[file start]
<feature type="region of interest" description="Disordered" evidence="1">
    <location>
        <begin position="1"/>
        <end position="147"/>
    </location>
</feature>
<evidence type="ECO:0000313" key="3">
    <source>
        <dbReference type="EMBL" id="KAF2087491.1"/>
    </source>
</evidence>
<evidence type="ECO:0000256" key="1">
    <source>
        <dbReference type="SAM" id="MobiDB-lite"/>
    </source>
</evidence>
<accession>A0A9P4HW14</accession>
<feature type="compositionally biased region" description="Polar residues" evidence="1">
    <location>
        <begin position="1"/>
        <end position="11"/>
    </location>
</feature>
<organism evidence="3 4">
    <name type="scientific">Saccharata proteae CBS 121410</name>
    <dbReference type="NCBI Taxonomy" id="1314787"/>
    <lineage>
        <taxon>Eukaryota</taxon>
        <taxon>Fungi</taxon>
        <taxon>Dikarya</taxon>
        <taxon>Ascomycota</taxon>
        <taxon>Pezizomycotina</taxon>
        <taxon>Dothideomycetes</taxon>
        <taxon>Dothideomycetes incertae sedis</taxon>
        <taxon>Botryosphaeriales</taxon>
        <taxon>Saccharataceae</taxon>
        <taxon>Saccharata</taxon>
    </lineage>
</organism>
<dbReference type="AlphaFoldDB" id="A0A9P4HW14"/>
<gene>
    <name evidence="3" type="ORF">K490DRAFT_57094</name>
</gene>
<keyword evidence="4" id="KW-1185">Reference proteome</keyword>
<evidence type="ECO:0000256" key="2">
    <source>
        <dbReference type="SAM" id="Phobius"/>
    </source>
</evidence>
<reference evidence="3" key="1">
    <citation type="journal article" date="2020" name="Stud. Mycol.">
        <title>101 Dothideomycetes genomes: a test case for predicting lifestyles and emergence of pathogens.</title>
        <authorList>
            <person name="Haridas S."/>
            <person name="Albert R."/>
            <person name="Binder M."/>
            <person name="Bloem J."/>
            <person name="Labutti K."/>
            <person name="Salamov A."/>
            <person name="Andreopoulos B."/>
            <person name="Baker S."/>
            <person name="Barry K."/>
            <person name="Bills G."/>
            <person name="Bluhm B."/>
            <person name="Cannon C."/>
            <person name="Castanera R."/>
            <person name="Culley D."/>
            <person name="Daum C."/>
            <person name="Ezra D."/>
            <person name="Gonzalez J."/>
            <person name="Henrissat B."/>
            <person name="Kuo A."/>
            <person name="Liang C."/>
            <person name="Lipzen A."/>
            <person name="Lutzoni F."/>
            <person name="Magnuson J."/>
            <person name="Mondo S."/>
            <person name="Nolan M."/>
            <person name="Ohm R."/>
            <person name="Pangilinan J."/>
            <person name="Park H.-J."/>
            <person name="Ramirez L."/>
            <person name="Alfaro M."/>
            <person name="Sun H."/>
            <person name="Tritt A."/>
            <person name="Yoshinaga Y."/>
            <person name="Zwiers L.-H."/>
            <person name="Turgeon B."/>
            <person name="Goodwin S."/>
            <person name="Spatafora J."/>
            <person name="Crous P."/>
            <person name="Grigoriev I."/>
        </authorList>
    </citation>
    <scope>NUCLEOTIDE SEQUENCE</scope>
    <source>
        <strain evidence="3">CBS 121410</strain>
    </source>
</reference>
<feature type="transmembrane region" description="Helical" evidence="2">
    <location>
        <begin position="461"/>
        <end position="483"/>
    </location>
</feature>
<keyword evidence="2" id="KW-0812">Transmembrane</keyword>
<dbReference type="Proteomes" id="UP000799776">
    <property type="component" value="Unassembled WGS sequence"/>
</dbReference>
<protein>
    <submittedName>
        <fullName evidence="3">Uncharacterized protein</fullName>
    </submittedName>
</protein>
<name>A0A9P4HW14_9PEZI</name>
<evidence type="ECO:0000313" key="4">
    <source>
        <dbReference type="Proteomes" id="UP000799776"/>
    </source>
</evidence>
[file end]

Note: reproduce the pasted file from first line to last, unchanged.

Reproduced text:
<feature type="region of interest" description="Disordered" evidence="1">
    <location>
        <begin position="1"/>
        <end position="147"/>
    </location>
</feature>
<evidence type="ECO:0000313" key="3">
    <source>
        <dbReference type="EMBL" id="KAF2087491.1"/>
    </source>
</evidence>
<evidence type="ECO:0000256" key="1">
    <source>
        <dbReference type="SAM" id="MobiDB-lite"/>
    </source>
</evidence>
<accession>A0A9P4HW14</accession>
<feature type="compositionally biased region" description="Polar residues" evidence="1">
    <location>
        <begin position="1"/>
        <end position="11"/>
    </location>
</feature>
<organism evidence="3 4">
    <name type="scientific">Saccharata proteae CBS 121410</name>
    <dbReference type="NCBI Taxonomy" id="1314787"/>
    <lineage>
        <taxon>Eukaryota</taxon>
        <taxon>Fungi</taxon>
        <taxon>Dikarya</taxon>
        <taxon>Ascomycota</taxon>
        <taxon>Pezizomycotina</taxon>
        <taxon>Dothideomycetes</taxon>
        <taxon>Dothideomycetes incertae sedis</taxon>
        <taxon>Botryosphaeriales</taxon>
        <taxon>Saccharataceae</taxon>
        <taxon>Saccharata</taxon>
    </lineage>
</organism>
<dbReference type="AlphaFoldDB" id="A0A9P4HW14"/>
<gene>
    <name evidence="3" type="ORF">K490DRAFT_57094</name>
</gene>
<keyword evidence="4" id="KW-1185">Reference proteome</keyword>
<evidence type="ECO:0000256" key="2">
    <source>
        <dbReference type="SAM" id="Phobius"/>
    </source>
</evidence>
<reference evidence="3" key="1">
    <citation type="journal article" date="2020" name="Stud. Mycol.">
        <title>101 Dothideomycetes genomes: a test case for predicting lifestyles and emergence of pathogens.</title>
        <authorList>
            <person name="Haridas S."/>
            <person name="Albert R."/>
            <person name="Binder M."/>
            <person name="Bloem J."/>
            <person name="Labutti K."/>
            <person name="Salamov A."/>
            <person name="Andreopoulos B."/>
            <person name="Baker S."/>
            <person name="Barry K."/>
            <person name="Bills G."/>
            <person name="Bluhm B."/>
            <person name="Cannon C."/>
            <person name="Castanera R."/>
            <person name="Culley D."/>
            <person name="Daum C."/>
            <person name="Ezra D."/>
            <person name="Gonzalez J."/>
            <person name="Henrissat B."/>
            <person name="Kuo A."/>
            <person name="Liang C."/>
            <person name="Lipzen A."/>
            <person name="Lutzoni F."/>
            <person name="Magnuson J."/>
            <person name="Mondo S."/>
            <person name="Nolan M."/>
            <person name="Ohm R."/>
            <person name="Pangilinan J."/>
            <person name="Park H.-J."/>
            <person name="Ramirez L."/>
            <person name="Alfaro M."/>
            <person name="Sun H."/>
            <person name="Tritt A."/>
            <person name="Yoshinaga Y."/>
            <person name="Zwiers L.-H."/>
            <person name="Turgeon B."/>
            <person name="Goodwin S."/>
            <person name="Spatafora J."/>
            <person name="Crous P."/>
            <person name="Grigoriev I."/>
        </authorList>
    </citation>
    <scope>NUCLEOTIDE SEQUENCE</scope>
    <source>
        <strain evidence="3">CBS 121410</strain>
    </source>
</reference>
<feature type="transmembrane region" description="Helical" evidence="2">
    <location>
        <begin position="461"/>
        <end position="483"/>
    </location>
</feature>
<keyword evidence="2" id="KW-0812">Transmembrane</keyword>
<dbReference type="Proteomes" id="UP000799776">
    <property type="component" value="Unassembled WGS sequence"/>
</dbReference>
<protein>
    <submittedName>
        <fullName evidence="3">Uncharacterized protein</fullName>
    </submittedName>
</protein>
<name>A0A9P4HW14_9PEZI</name>
<evidence type="ECO:0000313" key="4">
    <source>
        <dbReference type="Proteomes" id="UP000799776"/>
    </source>
</evidence>